Get your message where it’s needed
“Location, location, location.” You know this (these) as the famous three words of real estate. Yet, could they be the three words of marketing? Your customers see only too much information and have a hard time keeping track of it all. Even if your message is appealing, they may have a hard time remembering it exactly when, how, and where you’d like. What if you could send marketing messages about your baked goods to a customer when he’s in a grocery store that sells them? It’s actually possible to do so via a method called “proximity marketing.”
Proximity marketing sends messages to your opted-in customers when they enter a particular area, simulating a superhero capability, letting the customer know you’re sending out Bat signals, but not when they’re picnicking by the lake or attending church.
To perform such wonders, you transmit signals with wifi or Bluetooth networks. These interact with NFC-capable smartphones and GPS systems.
Marketing Specialist Carla Dawson explains how a brick-and-mortar store can use the technology to get the most information about its customers and their interaction with the physical place. The store sets up beacons with the technologies described above. This allows them to determine which spots in the store don’t get visits, what are favorite spots of customers, where a particular customer is at a particular time, etc.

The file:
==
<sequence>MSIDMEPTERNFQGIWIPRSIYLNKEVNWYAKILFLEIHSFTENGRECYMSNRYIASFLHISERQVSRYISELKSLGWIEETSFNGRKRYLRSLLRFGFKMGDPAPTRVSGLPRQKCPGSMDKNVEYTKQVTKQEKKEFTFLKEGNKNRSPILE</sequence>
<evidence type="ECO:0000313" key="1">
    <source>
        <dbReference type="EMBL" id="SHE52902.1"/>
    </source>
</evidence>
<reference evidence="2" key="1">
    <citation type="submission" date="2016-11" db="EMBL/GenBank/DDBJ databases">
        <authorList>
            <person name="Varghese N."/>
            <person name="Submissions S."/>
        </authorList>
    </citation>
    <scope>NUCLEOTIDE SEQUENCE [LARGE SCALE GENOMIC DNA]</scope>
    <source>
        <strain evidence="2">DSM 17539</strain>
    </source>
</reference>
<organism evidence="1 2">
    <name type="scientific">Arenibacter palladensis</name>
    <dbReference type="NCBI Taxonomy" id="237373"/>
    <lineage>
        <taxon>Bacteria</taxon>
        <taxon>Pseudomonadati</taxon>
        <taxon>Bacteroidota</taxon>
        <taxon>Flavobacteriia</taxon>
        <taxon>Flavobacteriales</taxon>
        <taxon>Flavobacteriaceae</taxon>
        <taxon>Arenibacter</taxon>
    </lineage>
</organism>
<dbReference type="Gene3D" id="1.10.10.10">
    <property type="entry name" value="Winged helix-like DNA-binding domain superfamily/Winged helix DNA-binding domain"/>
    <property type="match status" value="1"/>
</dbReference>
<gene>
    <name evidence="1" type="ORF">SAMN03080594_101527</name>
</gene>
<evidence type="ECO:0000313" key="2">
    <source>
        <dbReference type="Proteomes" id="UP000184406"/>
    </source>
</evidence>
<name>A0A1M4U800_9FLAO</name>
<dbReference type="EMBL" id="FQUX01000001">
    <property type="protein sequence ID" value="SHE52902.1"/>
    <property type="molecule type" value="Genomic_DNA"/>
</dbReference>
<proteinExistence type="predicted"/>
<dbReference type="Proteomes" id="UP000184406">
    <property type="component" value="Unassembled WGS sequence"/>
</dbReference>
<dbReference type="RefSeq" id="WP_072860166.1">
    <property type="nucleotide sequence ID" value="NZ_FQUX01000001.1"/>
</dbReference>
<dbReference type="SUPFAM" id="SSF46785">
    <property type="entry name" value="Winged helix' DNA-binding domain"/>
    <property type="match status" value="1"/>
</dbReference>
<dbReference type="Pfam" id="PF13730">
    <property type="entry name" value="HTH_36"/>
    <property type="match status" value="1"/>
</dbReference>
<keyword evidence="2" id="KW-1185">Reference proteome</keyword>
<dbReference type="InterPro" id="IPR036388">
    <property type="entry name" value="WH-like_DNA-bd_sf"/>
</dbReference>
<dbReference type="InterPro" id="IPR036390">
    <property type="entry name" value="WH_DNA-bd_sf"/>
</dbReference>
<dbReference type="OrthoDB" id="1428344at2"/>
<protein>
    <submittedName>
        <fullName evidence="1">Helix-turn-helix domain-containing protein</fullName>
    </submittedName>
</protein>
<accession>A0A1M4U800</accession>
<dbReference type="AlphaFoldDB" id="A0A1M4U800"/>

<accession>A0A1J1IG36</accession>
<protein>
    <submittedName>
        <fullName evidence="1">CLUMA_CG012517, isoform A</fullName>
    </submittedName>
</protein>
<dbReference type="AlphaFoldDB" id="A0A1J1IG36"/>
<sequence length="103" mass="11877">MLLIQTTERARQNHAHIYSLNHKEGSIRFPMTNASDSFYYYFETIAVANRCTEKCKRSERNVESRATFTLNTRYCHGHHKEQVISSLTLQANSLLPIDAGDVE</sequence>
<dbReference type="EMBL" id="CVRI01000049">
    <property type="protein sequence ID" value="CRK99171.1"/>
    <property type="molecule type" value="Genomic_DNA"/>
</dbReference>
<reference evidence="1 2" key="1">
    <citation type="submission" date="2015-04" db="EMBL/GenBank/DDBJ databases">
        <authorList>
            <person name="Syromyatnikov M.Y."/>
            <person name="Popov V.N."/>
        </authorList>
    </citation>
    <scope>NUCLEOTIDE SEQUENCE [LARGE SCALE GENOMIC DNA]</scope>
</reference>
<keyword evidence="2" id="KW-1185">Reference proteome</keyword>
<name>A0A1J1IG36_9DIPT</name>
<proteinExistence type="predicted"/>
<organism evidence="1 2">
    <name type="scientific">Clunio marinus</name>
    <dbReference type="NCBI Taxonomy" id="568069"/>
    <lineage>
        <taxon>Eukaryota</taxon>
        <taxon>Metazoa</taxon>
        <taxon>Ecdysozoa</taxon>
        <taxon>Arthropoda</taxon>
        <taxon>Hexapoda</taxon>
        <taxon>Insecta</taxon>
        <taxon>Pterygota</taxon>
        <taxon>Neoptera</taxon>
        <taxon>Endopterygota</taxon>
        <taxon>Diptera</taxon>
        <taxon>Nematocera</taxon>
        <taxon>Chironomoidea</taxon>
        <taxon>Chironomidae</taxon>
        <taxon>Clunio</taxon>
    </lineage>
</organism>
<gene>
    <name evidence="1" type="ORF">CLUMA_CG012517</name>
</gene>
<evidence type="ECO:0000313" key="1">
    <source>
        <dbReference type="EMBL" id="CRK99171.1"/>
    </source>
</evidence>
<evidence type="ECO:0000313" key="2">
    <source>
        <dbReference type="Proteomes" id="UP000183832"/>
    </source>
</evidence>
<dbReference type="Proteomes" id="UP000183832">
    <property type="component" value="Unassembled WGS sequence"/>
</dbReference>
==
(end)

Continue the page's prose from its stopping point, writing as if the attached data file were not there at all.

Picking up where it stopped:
Here’s an example of a retailer reaching into a store to catch its customers at precisely the right time. Red Bull placed digital signage in stores throughout Canada. The signs asked customers to enable the Bluetooth on their phones in order to receive 2 for $4 coupons. The proximity marketing technology then allowed those enabling Bluetooth to have the coupons placed on their phones. These signs were placed near registers and other strategic places. This creates what Alex Romanov, President/CEO of iSign Media calls “a richer experience for the customer.”
Another example comes from Pot Noodle, which created a branded game for users to play, placing calls to download it on subway trains in London. The campaign drew in 95K downloads, more than the company anticipated.
Giorgos Saslis, writing for mobile-marketing says, “consumers are just so open to marketing on the train/tube/bus because they’re sat (sic) idle, usually with little do—and turn to their phone for entertainment anyway. So why not interact with them through it there and then!?”
Here’s a creative use: TenTen Technologies of Japan created a rewards program fueled by proximity marketing technologies—beacons to be exact—which give rewards to users of its mobile app when they use certain vending machines.
Is proximity marketing the wave of the future, and will it be ubiquitous in a year or two? That’s up to you, brave entrepreneur. It’s up to you.